Clinical Profile and In-Hospital Outcome of COVID-19 Infection among Patients with Cardiovascular Disease: A Cross-Sectional Study
Keywords:Cardiovascular diseases, COVID-19, in-hospital mortality
Coronary heart disease, hypertension, heart failure, diabetes, and other cardiovascular diseases (CVD) increase the disease severity and in-hospital mortality among patients with COVID-19.
This is a hospital-based study assessing the effects of CVD on the in-hospital outcomes in patients admitted with COVID-19. Clinical characteristics and in-hospital outcomes were studied in patients with cardiovascular risk factors and underlying CVD.
A total of 108 covid positive patients had an underlying cardiovascular disease/s in various forms with a mean age of 60.69±16.24 years and 55.6% were male. Hypertension and diabetes mellitus were the commonest cardiovascular risk factors. Among these patients, acute decompensated heart failure and cardiac arrhythmia commonly atrial fibrillation were the common cardiac complications. The in-hospital mortality rate was 16.67%. Those who died due to cardiac involvement was 18.2% in comparison to 14.3% of the patients who did not have cardiac involvement, although this could not reach statistical significance. The most common cause of death was multiorgan failure resulting in 44.45 % of all cause of death followed by acute respiratory distress syndrome accounting 27.78 % and refractory cardiogenic shock with 22.22 % involvement. Among those who died vs those who survived length of hospital stay was significantly longer in death group (13.6 days vs 9.11 days, P=0.002)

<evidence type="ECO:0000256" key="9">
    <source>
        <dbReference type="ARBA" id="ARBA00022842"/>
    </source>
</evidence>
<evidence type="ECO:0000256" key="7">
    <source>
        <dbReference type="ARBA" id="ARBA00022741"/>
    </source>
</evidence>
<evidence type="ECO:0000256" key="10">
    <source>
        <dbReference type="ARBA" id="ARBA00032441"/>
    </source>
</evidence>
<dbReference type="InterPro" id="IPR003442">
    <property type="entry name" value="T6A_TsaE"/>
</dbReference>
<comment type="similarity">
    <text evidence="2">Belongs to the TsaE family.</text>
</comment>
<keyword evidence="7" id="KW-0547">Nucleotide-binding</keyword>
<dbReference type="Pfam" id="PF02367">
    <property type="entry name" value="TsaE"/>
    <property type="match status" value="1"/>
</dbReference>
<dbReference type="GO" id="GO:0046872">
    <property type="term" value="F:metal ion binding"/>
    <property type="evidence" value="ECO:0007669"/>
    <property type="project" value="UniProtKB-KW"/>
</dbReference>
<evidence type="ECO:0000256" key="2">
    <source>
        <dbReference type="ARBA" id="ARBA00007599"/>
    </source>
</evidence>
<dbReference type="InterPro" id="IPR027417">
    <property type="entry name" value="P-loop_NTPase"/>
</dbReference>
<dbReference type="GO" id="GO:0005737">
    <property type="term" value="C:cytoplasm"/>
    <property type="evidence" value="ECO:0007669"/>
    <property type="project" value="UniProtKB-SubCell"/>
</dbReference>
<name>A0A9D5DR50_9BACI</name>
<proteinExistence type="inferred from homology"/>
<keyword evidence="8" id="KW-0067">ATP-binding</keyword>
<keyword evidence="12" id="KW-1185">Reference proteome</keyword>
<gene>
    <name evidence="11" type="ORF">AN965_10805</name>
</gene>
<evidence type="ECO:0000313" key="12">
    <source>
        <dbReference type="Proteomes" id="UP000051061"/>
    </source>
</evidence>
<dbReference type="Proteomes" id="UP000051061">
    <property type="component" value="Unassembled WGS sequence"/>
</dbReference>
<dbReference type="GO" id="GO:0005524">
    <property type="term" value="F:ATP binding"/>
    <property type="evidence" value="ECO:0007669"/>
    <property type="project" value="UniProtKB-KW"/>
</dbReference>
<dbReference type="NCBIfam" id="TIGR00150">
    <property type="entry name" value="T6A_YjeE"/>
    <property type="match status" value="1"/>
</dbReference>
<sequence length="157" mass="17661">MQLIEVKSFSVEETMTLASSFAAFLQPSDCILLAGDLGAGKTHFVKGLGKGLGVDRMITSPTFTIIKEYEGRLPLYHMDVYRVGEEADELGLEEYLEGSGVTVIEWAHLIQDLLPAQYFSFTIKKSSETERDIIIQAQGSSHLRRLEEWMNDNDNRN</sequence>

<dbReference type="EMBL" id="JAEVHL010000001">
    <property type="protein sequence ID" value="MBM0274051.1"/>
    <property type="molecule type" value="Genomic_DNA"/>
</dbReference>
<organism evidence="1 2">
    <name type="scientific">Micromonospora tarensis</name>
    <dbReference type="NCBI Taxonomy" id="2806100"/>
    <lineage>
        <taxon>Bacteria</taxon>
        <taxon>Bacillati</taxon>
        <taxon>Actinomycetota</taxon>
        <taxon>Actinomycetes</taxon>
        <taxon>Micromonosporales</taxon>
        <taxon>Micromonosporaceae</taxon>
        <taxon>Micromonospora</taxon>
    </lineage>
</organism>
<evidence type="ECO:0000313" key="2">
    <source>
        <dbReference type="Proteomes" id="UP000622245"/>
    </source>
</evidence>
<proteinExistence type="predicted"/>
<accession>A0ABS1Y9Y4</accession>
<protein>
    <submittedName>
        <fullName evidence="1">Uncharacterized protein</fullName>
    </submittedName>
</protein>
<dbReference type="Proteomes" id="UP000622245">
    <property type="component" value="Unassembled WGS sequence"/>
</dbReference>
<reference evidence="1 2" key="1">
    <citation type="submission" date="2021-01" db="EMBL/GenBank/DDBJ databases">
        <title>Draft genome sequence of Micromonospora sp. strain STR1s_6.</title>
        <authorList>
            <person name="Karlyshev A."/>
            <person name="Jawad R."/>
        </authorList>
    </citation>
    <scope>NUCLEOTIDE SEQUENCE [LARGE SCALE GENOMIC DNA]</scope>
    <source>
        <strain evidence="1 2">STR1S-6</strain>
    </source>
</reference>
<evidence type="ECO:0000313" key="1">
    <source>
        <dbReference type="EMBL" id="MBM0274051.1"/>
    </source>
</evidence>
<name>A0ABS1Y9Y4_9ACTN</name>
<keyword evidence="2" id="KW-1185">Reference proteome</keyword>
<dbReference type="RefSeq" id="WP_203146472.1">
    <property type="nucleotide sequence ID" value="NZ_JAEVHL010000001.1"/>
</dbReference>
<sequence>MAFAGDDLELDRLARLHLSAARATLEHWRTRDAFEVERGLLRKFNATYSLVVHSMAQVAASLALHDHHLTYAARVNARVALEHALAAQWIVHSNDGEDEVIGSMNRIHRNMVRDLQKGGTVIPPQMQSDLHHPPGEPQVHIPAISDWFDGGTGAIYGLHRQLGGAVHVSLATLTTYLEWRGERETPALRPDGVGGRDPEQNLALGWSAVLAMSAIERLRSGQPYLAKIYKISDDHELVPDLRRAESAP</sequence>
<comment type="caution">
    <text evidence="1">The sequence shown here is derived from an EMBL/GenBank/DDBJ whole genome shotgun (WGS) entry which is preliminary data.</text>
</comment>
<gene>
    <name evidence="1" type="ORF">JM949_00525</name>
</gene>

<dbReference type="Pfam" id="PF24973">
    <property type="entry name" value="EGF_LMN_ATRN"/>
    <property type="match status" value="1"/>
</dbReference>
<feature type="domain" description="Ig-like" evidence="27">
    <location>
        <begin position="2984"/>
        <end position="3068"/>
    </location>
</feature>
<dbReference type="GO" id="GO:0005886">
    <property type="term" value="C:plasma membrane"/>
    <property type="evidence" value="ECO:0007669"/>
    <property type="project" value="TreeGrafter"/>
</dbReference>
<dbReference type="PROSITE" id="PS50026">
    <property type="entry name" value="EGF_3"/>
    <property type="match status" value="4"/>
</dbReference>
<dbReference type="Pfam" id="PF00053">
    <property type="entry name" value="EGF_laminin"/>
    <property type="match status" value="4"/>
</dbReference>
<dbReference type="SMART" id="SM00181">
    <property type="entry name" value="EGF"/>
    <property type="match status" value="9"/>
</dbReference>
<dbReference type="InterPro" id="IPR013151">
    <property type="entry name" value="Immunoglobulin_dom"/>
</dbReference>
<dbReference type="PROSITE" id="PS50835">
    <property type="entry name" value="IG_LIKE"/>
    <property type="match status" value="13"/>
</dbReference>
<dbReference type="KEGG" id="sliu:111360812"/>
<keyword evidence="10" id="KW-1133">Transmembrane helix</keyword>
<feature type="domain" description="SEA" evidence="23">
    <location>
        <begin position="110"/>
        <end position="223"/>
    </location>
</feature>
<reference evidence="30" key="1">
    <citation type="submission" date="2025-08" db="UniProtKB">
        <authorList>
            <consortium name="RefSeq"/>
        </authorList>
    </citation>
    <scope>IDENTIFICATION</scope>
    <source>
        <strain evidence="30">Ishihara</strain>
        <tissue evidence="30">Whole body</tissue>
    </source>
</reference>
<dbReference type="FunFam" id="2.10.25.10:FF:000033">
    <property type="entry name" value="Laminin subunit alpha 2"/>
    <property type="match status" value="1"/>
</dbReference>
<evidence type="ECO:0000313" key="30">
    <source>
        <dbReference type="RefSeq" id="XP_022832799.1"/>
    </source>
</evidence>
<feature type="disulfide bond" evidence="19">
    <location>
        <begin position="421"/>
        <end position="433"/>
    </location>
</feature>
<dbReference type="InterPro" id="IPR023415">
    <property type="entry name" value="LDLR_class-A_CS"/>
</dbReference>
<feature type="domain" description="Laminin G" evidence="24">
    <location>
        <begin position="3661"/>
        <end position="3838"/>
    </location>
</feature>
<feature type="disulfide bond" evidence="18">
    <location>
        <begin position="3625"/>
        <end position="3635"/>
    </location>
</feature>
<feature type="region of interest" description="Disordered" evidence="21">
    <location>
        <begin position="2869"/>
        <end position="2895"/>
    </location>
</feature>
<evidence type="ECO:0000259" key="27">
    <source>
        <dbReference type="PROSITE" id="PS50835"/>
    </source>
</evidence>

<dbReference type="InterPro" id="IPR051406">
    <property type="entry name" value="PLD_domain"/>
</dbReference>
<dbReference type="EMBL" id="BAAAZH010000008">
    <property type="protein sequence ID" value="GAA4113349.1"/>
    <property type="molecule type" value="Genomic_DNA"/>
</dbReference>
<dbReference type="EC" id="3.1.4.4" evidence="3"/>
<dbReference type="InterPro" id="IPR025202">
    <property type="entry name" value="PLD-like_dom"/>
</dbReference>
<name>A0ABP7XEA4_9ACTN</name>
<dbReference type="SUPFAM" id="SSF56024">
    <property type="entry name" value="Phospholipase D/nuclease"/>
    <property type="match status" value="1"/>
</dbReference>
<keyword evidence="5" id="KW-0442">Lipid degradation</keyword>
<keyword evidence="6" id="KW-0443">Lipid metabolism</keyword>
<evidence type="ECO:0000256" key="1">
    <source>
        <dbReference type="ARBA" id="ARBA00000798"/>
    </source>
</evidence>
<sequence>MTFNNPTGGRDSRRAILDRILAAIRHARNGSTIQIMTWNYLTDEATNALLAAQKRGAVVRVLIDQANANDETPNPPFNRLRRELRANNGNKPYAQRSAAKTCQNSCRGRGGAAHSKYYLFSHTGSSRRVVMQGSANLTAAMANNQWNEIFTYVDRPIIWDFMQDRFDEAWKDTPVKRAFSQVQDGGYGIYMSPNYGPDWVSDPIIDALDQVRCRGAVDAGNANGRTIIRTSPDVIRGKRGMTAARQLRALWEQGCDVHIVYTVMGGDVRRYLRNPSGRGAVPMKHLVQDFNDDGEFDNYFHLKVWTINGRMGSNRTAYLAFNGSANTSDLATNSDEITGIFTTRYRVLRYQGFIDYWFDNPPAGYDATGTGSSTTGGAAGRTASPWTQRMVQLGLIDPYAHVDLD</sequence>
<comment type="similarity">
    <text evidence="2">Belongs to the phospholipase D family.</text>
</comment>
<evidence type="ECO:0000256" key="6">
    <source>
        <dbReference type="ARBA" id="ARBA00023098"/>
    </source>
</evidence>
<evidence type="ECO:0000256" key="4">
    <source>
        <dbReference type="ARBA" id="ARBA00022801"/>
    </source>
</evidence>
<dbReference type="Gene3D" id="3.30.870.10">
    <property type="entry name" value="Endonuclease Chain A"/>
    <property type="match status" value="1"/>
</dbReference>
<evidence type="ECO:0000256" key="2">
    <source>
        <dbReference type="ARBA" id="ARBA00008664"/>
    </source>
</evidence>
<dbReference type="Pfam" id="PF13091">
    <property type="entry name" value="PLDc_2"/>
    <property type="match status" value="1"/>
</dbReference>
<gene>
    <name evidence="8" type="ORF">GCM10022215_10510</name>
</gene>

In patients hospitalized with COVID-19, pre-existing established cardiovascular risk factors and CVD appear to be important contributors to mortality. The involvement of multiorgan predisposes COVID-19 patients to accentuated risk of mortality.
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